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Lerner, 2019 Dependence, withdrawal and rebound of CNS drugs: an update and regulatory considerations for new drugs development.

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Brain Commun; 1. Epub ahead of print 1 January 2019. DOI: 10.1093/braincomms/fcz025.

Dependence, withdrawal and rebound of CNS drugs: an update and regulatory considerations for new drugs development.

Lerner A, Klein M.

 

Abstract

The purpose of this article is to describe dependence and withdrawal phenomena related to CNS drugs discontinuation and to clarify issues related to the evaluation of clinical drug withdrawal and rebound as they relate to safety in new drug development. The article presents current understanding and definitions of drug dependence and withdrawal which are also relevant and important features of addiction, though not the same. Addiction, called substance use disorder in DSM-5, affects an individual’s brain and behaviour, represents uncontrollable drug abuse and inability to stop taking a drug regardless of the harm it causes. Characteristic withdrawal syndromes following abrupt discontinuation of CNS-active drugs from numerous drug classes are described. These include drugs both scheduled and non-scheduled in the Controlled Substances Act, which categorizes drugs in five schedules based on their relative abuse potentials and dependence liabilities and for regulatory purposes. Schedules 1 and 2 contain drugs identified as those with the highest abuse potential and strictest regulations. Less recognized aspects of drug withdrawal, such as rebound and protracted withdrawal syndromes for several drug classes are also addressed. Part I presents relevant definitions and describes clinical withdrawal and dependence phenomena. Part II reviews known withdrawal syndromes for the different drug classes, Part III describes rebound and Part IV describes protracted withdrawal syndromes. To our knowledge, this is the first compilation of withdrawal syndromes for CNS drugs. Part V provides details of evaluation of dependence and withdrawal in the clinical trials for CNS drugs, which includes general design recommendations, and several tools, such as withdrawal questionnaires and multiple scales that are helpful in the systematic evaluation of withdrawal. The limitations of different aspects of this method of dependence and withdrawal evaluation are also discussed.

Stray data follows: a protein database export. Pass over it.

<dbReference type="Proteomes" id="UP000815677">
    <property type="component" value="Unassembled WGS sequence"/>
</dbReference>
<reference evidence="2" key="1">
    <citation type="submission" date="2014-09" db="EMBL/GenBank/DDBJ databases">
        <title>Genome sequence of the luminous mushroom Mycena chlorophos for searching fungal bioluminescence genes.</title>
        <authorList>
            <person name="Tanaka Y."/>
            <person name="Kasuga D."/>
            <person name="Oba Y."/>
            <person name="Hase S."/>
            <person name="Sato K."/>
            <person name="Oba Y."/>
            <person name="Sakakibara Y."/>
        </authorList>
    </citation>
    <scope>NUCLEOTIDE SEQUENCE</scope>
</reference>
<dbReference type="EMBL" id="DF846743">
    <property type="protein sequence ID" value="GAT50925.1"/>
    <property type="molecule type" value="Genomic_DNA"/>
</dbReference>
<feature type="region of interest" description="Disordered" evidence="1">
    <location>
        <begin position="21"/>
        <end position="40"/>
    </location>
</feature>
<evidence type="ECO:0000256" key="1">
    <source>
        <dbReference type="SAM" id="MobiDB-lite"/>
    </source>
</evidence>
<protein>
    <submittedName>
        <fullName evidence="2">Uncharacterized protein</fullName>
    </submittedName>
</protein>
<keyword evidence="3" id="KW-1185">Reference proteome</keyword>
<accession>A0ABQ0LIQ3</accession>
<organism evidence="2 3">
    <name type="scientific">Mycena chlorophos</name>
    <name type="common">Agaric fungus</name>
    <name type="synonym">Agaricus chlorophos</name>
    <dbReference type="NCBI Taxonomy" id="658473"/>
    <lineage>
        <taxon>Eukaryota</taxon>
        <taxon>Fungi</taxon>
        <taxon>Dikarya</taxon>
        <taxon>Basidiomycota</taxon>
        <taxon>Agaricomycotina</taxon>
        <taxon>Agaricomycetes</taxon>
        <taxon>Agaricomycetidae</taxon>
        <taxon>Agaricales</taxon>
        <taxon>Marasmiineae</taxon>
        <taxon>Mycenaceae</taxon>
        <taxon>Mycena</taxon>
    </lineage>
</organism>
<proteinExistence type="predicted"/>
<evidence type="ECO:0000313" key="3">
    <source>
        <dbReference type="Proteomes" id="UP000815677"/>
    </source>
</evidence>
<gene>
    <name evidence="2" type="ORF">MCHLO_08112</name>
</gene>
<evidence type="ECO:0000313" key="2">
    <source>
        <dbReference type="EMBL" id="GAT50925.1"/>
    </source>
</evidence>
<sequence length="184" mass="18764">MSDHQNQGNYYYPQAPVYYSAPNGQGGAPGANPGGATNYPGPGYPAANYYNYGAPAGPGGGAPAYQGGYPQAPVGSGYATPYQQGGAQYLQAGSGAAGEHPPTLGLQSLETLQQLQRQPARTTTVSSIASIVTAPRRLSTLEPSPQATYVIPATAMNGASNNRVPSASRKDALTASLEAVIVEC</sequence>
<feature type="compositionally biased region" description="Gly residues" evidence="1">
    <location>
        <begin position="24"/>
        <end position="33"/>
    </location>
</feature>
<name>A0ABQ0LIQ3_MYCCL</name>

Free full text https://academic.oup.com/braincomms/article/1/1/fcz025/5588408

 

Groundbreaking paper presents a unified overview of all psychotropic withdrawal syndromes, prescribed or not, including psychiatric drugs.